Killing SCLC: insights into how to target a shapeshifting tumor.

Journal Article (Journal Article;Review)

Small cell lung cancer (SCLC) is a rapidly growing, highly metastatic, and relatively immune-cold lung cancer subtype. Historically viewed in the laboratory and clinic as a single disease, new discoveries suggest that SCLC comprises multiple molecular subsets. Expression of MYC family members and lineage-related transcription factors ASCL1, NEUROD1, and POU2F3 (and, in some studies, YAP1) define unique molecular states that have been associated with distinct responses to a variety of therapies. However, SCLC tumors exhibit a high degree of intratumoral heterogeneity, with recent studies suggesting the existence of tumor cell plasticity and phenotypic switching between subtype states. While SCLC plasticity is correlated with, and likely drives, therapeutic resistance, the mechanisms underlying this plasticity are still largely unknown. Subtype states are also associated with immune-related gene expression, which likely impacts response to immune checkpoint blockade and may reveal novel targets for alternative immunotherapeutic approaches. In this review, we synthesize recent discoveries on the mechanisms of SCLC plasticity and how these processes may impinge on antitumor immunity.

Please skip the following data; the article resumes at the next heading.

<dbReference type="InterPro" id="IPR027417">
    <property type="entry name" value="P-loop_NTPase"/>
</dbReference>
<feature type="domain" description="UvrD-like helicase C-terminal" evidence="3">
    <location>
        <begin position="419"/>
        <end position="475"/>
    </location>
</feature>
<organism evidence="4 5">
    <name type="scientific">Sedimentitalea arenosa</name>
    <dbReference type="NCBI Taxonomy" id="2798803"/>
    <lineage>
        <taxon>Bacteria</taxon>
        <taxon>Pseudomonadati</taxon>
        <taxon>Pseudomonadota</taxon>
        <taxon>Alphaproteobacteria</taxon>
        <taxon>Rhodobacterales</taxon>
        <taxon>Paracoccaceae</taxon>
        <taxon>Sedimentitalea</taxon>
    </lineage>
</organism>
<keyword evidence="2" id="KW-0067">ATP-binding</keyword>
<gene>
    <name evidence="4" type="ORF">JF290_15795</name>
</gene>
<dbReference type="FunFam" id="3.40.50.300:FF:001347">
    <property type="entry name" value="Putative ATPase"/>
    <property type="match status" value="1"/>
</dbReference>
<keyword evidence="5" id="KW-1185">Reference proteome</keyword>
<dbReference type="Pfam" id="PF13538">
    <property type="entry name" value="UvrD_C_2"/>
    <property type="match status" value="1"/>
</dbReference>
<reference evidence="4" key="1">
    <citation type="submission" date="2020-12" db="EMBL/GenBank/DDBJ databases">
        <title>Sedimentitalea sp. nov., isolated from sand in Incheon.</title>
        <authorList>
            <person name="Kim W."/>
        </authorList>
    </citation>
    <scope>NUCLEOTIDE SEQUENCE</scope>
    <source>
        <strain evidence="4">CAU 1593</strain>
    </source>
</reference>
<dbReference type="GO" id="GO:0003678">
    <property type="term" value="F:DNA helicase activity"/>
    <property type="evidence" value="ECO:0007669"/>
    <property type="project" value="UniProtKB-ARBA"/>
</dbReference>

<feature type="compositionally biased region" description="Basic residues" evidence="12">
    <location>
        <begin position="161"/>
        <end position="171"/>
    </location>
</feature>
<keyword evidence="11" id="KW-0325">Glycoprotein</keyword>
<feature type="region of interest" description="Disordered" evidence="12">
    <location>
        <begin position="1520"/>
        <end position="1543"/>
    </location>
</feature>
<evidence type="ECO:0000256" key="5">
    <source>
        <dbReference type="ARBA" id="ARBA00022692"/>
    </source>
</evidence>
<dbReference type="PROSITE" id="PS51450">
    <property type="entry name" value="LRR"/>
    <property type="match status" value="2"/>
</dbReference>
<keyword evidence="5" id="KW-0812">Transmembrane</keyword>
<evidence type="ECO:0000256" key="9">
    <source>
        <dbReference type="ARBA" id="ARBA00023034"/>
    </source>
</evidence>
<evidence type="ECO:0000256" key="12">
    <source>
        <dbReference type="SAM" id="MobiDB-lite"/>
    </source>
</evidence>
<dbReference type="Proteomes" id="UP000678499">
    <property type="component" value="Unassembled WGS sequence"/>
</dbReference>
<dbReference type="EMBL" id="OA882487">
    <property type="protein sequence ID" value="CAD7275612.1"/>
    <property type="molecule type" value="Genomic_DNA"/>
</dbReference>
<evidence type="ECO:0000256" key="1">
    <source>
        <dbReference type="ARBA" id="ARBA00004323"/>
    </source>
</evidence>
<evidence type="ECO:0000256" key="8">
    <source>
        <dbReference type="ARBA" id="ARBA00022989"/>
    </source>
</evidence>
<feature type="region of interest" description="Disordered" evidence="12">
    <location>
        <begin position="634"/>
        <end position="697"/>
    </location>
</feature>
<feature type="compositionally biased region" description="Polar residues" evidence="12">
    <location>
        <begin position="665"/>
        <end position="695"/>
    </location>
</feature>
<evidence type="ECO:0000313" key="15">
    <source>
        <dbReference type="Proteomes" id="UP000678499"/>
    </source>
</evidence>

Full Text

Duke Authors

Cited Authors

  • Sutherland, KD; Ireland, AS; Oliver, TG

Published Date

  • March 1, 2022

Published In

Volume / Issue

  • 36 / 5-6

Start / End Page

  • 241 - 258

PubMed ID

  • 35318269

Pubmed Central ID

  • PMC8973850

Electronic International Standard Serial Number (EISSN)

  • 1549-5477

Digital Object Identifier (DOI)

  • 10.1101/gad.349359.122


  • eng

Conference Location

  • United States